Thursday, December 16, 2004


MusicMatch recently released version number 10. This is the first version since Yahoo purchased the company. It is the top rated music media player on the market. The Windows Media player will do more "stuff" including video but MusicMatch is user friendly. For us old geezers, none of the new electronics toys are worth a plug nickel if we can't figure out how to use them.

ROXIO (Napster) was recently down-graded. The stock took a hit. Maybe the deal with Blockbuster is not going so well. Netflix stock has moved up in recent weeks and appears to have the short sellers tightening up. The various alliances and ramifications are impossible to keep straight but I do not like betting Yahoo. Yahoo has been a top performing stock for us. It has moved from $7 to about $39 in about 3 years. We see no end to better than average growth.

My 24 year old highly educated "teenage daughter" helped me to understand a few things today. She informed me that the formats on satellite radio are not proving to be popular among the young folks. These folks do not want to listen to "a bunch of junk" before their favorite song plays again. They down-load their favorite songs, play them over and over and share them amongst each other.

The number of digital players and formats avaible is surprising. The key is that the players are designed to work easily with certain formats. Apple has recently stated that they plan to change their format so that the Realplayer will not be able to play i-tunes.

The real money is in selling the tunes not the players. Apple has jumped into the lead but, as one might expect, Dell is now offering a competitive player for a lower price. As anyone who has followed Dell knows without checking, Dell has picked top rated quality products to sell and will offer them at lower prices. Dell can offer lower prices because their business model is a very low over-head model. They can make money at prices that would cause others to lose. Dell has formed an alliance with MusicMatch and I suspect that Yahoo and Dell share profits from the sale of the music.

I checked with Dell and the first delivery dates available for the DJ 20 and pocket DJ are in late January and early February. Apple has been at this longer and has inventory in stock. I can't argue with Apple's success but Dell and Yahoo have also been very successful too. I am comfortable owning Dell and Yahoo as core holdings.

The cellvolution is still in the works. Vodaphone has been offering cell phone music for a while but, so far, cell phones with built in hard drives, auto-record and other advanced media features are few and far between. Adding hard drives to phones will make numerous features all the more attractive.

For example, the concept of auto-record and auto-archive is really big.

TIVO has raised the question of why not auto-record everything. GOOG has taken the next step. GOOG has demonstrated that the cost of digital space is now so cheap that every email can be auto-saved and auto-archived. GOOG says lets put the entire text of every single book in the world on-line! Why not every phone call? Why not have a radio that automatically records every song you receive? Once you receive it, you can play it back as often as you want. It was not that long ago when a 20G hard drive cost $6,000 dollars and was as big as a computer monitor. The Dell DJ is about the size of a pack of cigarettes and sells for $199 (prices coming down hard).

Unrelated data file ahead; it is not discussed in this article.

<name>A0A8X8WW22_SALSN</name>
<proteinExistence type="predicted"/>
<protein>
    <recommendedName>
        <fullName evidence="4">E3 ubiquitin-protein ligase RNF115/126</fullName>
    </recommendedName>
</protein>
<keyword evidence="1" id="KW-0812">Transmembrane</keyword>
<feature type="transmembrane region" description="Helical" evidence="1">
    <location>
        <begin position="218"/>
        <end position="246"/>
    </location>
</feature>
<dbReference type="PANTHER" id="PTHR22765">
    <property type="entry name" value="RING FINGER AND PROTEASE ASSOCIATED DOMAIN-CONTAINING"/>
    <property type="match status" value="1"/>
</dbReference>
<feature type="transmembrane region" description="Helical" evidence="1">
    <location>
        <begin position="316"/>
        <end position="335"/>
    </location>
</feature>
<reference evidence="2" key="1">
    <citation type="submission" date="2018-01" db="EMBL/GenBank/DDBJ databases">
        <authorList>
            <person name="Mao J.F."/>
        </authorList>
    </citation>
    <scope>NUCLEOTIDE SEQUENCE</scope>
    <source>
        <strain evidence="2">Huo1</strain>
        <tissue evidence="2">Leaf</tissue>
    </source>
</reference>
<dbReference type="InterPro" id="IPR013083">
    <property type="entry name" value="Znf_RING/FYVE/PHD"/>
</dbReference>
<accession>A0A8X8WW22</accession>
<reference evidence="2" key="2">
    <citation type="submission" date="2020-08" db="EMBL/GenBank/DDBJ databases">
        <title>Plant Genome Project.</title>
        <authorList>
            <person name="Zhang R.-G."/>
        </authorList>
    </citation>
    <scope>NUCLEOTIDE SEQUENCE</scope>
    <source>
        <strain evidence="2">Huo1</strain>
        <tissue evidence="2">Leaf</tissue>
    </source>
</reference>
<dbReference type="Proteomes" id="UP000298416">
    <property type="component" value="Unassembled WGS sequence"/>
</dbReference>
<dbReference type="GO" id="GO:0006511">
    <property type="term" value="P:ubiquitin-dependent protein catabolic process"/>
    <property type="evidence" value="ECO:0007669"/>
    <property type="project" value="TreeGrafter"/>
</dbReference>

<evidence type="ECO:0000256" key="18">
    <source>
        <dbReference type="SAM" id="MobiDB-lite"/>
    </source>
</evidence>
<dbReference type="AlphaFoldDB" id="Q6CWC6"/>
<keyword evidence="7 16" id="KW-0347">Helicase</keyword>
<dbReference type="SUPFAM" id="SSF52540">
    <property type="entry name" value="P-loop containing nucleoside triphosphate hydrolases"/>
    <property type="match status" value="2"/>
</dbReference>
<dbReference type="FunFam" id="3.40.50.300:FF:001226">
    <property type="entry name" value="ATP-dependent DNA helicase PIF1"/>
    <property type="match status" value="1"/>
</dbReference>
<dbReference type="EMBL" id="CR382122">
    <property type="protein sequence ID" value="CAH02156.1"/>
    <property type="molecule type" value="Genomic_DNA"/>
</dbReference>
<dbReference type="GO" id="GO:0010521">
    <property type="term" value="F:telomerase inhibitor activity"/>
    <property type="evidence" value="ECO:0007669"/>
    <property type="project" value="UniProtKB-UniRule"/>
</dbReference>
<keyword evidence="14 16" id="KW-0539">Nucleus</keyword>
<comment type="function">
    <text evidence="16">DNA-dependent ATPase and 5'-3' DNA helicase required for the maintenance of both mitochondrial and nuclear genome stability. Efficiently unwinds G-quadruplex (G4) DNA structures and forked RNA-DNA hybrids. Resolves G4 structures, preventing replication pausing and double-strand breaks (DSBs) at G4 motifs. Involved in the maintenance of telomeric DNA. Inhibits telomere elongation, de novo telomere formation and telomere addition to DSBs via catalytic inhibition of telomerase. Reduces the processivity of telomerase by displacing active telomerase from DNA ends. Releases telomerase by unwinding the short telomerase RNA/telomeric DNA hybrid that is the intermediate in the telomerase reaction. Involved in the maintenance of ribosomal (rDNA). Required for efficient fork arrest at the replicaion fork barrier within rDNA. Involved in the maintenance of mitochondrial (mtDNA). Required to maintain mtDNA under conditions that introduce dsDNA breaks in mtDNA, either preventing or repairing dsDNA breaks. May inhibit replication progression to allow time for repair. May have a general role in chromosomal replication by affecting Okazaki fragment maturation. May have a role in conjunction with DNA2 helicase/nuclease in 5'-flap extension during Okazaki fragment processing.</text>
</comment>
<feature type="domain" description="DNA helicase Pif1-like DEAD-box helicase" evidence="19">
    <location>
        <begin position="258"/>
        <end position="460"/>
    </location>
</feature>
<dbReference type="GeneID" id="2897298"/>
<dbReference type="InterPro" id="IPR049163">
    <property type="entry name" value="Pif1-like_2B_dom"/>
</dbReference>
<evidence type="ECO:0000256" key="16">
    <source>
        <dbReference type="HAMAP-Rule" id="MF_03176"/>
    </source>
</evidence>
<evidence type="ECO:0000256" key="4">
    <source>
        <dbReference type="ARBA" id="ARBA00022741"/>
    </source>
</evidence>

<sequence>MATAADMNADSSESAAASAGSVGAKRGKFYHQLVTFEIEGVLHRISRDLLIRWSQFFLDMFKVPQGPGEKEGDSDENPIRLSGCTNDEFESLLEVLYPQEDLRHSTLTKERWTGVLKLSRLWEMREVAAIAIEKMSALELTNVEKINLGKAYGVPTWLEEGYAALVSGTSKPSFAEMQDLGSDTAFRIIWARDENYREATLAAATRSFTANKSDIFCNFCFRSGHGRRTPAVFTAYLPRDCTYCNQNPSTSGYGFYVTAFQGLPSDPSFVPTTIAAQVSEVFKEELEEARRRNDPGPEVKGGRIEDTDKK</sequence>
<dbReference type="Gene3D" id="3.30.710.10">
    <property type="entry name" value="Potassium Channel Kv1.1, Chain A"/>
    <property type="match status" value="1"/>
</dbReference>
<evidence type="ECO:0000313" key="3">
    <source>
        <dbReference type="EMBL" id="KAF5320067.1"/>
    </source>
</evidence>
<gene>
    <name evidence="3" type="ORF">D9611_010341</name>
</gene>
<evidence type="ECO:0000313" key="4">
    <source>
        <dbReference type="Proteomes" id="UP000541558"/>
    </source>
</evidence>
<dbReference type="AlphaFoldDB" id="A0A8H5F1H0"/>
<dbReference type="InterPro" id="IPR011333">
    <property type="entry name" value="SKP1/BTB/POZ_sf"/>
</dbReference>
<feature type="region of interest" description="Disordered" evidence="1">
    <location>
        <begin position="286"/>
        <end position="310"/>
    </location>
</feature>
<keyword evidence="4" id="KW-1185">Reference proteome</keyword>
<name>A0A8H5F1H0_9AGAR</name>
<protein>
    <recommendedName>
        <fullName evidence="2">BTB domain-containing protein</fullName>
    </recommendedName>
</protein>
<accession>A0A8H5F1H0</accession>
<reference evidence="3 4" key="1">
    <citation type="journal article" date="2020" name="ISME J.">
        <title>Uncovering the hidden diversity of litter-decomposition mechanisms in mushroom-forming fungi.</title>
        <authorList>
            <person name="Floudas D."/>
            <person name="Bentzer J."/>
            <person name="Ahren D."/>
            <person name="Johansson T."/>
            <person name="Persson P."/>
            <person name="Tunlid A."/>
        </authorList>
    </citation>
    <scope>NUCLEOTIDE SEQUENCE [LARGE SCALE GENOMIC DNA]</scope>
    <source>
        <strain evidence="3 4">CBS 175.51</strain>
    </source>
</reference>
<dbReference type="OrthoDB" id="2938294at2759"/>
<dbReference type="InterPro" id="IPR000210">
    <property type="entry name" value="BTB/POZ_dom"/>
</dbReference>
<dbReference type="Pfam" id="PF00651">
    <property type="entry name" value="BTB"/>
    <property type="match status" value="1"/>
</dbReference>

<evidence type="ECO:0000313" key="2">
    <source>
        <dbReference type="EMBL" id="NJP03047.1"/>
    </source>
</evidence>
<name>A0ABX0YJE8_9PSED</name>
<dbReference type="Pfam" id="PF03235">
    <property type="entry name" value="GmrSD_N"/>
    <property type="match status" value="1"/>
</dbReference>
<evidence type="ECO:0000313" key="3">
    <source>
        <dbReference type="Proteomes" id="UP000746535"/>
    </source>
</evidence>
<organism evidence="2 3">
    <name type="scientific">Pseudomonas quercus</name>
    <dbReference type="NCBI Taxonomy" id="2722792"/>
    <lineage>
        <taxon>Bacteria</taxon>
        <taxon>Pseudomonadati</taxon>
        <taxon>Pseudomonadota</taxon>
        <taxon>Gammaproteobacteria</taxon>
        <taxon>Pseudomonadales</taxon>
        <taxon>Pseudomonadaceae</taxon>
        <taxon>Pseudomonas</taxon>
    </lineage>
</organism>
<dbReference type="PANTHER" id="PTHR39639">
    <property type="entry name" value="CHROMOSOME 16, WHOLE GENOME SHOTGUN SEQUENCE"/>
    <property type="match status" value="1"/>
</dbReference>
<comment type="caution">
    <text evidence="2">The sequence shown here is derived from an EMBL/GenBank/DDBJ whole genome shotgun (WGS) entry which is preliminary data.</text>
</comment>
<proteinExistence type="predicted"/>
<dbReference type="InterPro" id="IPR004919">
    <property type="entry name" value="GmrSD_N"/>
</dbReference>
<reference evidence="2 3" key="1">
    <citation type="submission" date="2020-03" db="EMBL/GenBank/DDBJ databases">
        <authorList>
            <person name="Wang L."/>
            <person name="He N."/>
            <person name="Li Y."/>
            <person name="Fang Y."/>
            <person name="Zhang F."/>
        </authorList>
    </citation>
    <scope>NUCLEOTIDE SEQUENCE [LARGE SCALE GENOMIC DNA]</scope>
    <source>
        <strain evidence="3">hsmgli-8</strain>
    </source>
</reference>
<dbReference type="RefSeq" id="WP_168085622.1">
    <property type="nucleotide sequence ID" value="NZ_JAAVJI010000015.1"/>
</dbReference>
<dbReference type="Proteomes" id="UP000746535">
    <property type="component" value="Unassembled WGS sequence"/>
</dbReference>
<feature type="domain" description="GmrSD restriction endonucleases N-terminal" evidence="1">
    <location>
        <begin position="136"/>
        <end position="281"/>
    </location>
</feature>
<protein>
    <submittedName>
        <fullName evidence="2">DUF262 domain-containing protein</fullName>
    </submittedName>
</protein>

SBC and Comcast have deals in place with MusicMatch. $7.95 per month may sound like a lot for a music jukebox service. However, if this music was received on your cell phone and transmitted to your car or home stereo when desired, $7.95 would not be a lot. (Accessories to the digital players usually include devices that transmit to an FM channel). $12.95 for a SIRI radio service starts to sound expensive.

I sing (or at least try to sing) in our church's contemporary worship service. Our leader often makes CDs for us. Having the songs on a portable player would be neat. Yes, I could buy a portable CD player, but I would not have it with me when needed; it is hard enough for me to keep track of my cell phone. Besides, when it comes time to load a new tune, I want the director to voice mail it to my phone.

If an old man and his highly educated daughter :) agree that having one device to use as a phone, radio, pocket computer and more is the answer, then a lot of other people agree. It is not clear that XMSR or SIRI will gain much traction in offering their songs over the internet. On the other hand, Yahoo music is available on every computer and Yahoo claims to have agreements with every one of the major cell phone providers.

A few weeks ago, I liked SIRI very much and wrote about it several times. Every time I wrote, a reader would ask another question about SIRI and I would respond. While this endless circle continued, SIRI was in the news and the stock quickly jumped from $3 to $9. I should have sold all at $9. In economics, the majority is always wrong (John Gailbreath)! Too many investors have been willing to buy SIRI at any price. The earnings pie of SIRI compared to the earnings pie of GOOG is on the order of comparing a bath tub to lake Erie. One share of the bath tub water is not even a drip. There are only 1.45 BILLION shares outstanding.

The new local digital radio stations will offer digital music and talk radio for free (minus a reduced amount of commercial time). Prices for music services will be under pressure. SIRI has contents contracts and may win in the long run but the risks seem very high.